We Need a National Campaign for Access to Justice — Why the CCJ/COSCA Resolution Makes it So Much Easier and What Might It Start to Look Like?

There are lots of reasons why we really do not have in place anything like a national campaign for 100% access     (Although we have certainly become much better at talking about the need).  One of the reasons for the lack of a clear campaign is that we have not had focused agreement, beyond the very general term, on what achieving such access would actually require, what it would look like, or how the process might be led and managed.

That all changed a few weeks ago.  Look at this from the Conference of Chiefs/Conference of State Court Administrators Resolution.

WHEREAS, significant advances in creating a continuum of meaningful and appropriate services to secure effective assistance for essential civil legal needs have been made by state courts, national organizations, state Access to Justice Commissions and other similar bodies, and state bar associations during the last decade; and

WHEREAS, these advances include, but are not limited to, expanded self-help services to litigants, new or modified court rules and processes that facilitate access, discrete task representation by counsel, increased pro bono assistance, effective use of technology, increased availability of legal aid services, enhanced language access services, and triage models to match specific needs to the appropriate level of services;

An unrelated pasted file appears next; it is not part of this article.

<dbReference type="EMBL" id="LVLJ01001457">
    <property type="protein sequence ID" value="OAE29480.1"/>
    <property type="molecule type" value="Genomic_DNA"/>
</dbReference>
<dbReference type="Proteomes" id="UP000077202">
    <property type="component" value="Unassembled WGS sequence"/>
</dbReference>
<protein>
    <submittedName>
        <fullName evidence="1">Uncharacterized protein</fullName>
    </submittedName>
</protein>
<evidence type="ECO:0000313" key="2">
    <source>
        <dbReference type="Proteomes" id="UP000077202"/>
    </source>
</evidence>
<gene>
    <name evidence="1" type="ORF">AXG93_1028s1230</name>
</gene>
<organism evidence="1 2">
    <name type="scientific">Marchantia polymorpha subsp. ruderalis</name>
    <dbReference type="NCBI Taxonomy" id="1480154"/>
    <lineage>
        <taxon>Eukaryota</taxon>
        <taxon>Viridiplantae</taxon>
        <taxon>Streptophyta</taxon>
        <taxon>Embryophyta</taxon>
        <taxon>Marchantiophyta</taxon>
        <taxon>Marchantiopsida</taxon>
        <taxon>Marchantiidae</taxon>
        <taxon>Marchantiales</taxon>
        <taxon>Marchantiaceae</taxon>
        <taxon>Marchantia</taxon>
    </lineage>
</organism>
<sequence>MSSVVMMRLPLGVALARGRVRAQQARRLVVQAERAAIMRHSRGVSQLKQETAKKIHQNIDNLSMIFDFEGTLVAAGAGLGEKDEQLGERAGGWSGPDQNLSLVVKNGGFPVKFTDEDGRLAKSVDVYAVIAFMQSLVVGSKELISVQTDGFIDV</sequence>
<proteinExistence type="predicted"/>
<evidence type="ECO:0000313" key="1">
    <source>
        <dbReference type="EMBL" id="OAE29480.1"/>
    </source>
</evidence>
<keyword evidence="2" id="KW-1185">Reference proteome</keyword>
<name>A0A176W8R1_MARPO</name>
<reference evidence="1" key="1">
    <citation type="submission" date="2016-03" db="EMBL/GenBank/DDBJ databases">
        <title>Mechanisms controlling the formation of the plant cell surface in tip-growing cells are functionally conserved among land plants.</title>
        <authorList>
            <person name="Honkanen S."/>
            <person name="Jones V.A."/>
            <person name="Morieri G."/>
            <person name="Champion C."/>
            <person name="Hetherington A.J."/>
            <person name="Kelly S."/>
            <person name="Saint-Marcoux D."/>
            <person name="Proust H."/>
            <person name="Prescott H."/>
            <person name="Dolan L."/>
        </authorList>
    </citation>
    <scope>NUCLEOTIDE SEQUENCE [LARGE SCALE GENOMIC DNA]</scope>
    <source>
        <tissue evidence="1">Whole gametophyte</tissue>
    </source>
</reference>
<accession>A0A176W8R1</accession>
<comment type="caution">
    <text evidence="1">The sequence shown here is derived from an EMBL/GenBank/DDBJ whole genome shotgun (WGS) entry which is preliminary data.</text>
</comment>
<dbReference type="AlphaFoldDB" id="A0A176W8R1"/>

NOW, THEREFORE, BE IT RESOLVED that the Conference of Chief Justices and the Conference of State Court Administrators support the aspirational goal of 100 percent access to effective assistance for essential civil legal needs.  .   .

You pretty much have it there.  This is what we need, and this is the service continuum that will get it there.

So with that, and with the endorsement in the Resolution, for each state of a “strategic plan with realistic and measurable outcomes,”  and with the endorsement of both judicial leadership and the planning role of access to justice commissions or equivalent,  you have the goal, the method, and the leadership basically outlined, and you have something we can all rally around, contribute to, and organize in support of.  While there is lots to fill in, we are so much more in unison now.

The campaign to achieve what the Chiefs and COSCA have laid out will include many elements, including pilots and innovation, strategic planning, research, public communication, legislative campaigns, coalition outreach beyond the legal system, and above all creating a narrative of feasibility.  Above all, we must always hammer home that this is not a hopeless dream, rather it is something that requires change and commitment, but is far cheaper, far more practical, and far more achievable than we thought a few years ago, when we focused on the cost of counsel for all, rather than that as one element in a much larger continuum of services.  Some, but far from all, of these elements are in place, but they can now be so much more effective when they are seen as part of the campaign to achieve the overall goal of the CCJ/COSCA resolution.